You might be wondering what is this “middle ground” I keep referring to? Think of the middle ground as a mechanic’s tool box. In that tool box, there are an array of tools to use for the many jobs a mechanic must perform. If the mechanic has to change an oil filter he’s not going to reach for a hammer unless he really wants to make the job a lot harder than it needs to be. He needs a special wrench to remove and replace the oil filter to get the job done as effectively as possible. Having a lot of tools in your toolbox is important, but probably more crucial to your bodybuilding career is having the right tool for the specific circumstance to get the job done efficiently. This means you need options, not black or white answers. If for example, I couldn’t do low to moderate reps with high to moderate loads because of joint pain, Blood Flow Restriction (BFR) training would be a useful tool. However, if that tool is not in my toolbox or I don’t know how to use it, then how can I make progress? Therefore, the question isn’t “BFR vs. heavy training?” rather, it becomes “when and how do I use the various tools in my tool box?” That’s just one example, but there are countless questions which shouldn’t be perceived as a “vs.” question, but rather a “when I should use” question, such as: “when should I use full body or body part splits?”, “4 day split or 5 day splits?” “front loads or back loads?”, etc. Context is everything, and you can become a better bodybuilder by learning how to implement a wider variety of tools in a wider array of circumstances.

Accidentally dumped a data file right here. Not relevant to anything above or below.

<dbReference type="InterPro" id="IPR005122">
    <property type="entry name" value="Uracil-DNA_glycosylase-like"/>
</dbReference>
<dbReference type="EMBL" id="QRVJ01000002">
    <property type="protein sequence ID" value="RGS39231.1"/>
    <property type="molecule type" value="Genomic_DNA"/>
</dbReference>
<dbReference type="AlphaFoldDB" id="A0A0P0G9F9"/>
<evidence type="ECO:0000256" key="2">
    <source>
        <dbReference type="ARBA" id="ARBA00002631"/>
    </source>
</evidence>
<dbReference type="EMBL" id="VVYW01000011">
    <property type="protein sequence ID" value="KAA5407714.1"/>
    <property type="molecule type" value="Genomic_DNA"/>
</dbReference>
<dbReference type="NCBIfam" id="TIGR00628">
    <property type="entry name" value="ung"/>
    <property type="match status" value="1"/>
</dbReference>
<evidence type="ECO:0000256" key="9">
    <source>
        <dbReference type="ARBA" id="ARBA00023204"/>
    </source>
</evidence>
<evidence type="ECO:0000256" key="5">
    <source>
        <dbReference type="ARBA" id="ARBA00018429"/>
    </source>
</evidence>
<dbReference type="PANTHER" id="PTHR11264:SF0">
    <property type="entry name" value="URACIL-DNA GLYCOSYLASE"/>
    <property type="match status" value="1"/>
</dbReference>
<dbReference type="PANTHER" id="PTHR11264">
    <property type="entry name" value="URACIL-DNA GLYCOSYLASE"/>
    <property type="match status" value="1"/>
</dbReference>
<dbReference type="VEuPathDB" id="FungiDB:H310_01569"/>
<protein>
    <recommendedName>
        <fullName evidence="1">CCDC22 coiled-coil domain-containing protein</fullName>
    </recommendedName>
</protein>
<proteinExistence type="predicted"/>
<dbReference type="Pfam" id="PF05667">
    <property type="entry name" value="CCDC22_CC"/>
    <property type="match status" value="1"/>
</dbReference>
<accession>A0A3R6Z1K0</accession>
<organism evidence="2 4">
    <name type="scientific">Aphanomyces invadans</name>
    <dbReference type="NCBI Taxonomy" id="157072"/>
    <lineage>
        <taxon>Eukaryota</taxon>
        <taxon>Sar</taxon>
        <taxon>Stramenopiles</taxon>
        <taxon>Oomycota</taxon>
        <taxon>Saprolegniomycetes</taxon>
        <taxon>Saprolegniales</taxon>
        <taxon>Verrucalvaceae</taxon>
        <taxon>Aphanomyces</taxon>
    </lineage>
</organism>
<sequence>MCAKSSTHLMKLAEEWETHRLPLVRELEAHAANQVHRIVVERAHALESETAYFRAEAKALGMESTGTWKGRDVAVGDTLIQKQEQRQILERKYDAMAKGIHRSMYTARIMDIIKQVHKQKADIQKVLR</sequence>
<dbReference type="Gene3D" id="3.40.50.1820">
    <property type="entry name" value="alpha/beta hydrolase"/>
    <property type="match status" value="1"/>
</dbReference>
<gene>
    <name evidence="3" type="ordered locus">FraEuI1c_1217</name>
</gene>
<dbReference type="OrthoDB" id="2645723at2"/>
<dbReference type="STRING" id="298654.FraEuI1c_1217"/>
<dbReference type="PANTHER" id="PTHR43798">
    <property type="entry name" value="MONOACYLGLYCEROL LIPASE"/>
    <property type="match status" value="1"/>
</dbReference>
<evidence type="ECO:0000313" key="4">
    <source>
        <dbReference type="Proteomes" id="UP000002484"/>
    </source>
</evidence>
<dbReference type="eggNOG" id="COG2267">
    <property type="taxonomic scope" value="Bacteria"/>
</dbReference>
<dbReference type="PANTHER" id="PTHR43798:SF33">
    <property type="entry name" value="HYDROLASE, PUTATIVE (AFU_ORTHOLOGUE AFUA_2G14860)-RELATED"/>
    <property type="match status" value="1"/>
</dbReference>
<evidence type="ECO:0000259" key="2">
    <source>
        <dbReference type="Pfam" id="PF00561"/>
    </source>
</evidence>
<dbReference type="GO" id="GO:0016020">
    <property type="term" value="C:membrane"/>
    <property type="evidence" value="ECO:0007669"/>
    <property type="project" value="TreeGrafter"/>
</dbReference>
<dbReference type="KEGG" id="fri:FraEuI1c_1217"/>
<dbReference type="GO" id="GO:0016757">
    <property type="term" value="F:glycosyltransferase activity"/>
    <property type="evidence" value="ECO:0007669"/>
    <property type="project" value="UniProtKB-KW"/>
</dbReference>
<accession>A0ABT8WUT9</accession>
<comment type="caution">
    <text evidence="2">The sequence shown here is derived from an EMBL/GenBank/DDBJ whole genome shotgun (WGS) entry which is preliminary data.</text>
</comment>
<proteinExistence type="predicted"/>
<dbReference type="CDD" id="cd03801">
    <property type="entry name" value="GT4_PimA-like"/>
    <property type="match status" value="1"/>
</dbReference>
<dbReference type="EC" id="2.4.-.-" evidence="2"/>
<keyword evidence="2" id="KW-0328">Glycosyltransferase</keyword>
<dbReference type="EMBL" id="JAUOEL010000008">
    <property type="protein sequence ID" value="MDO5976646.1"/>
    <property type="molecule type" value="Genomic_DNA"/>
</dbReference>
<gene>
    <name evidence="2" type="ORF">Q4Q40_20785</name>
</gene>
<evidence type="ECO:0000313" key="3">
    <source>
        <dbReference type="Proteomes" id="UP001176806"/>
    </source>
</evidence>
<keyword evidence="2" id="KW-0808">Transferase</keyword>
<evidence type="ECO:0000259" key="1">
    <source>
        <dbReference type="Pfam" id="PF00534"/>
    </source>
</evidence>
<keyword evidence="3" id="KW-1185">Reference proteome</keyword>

So, how do you fill up your tool box and learn to use many tools? You can start by educating yourself through honest, sincere, respected researchers and leaders in the bodybuilding field. Enrolling in the Shredded by Science Academy hiring a respected coach, or purchasing The Muscle and Strength Pyramid Books are all great ways to learn the fundamentals and start building your toolbox. Along with those great resources don’t fear getting in the trenches and leading yourself. Sure, you are bound to make mistakes along the way as I have over the years, but embrace these mistakes as learning opportunities. Understand that within those mistakes are priceless lessons that become specialty tools tucked away in your toolbox for future use.
My final thoughts, the wolves don’t want you to gain credible knowledge and confidence because they fear starvation. Don’t fall prey to the “this vs. that” line of thinking. Head for the middle ground as it’s where you will learn how to lead yourself, and maybe, just maybe, you will save someone else from the big bad wolf.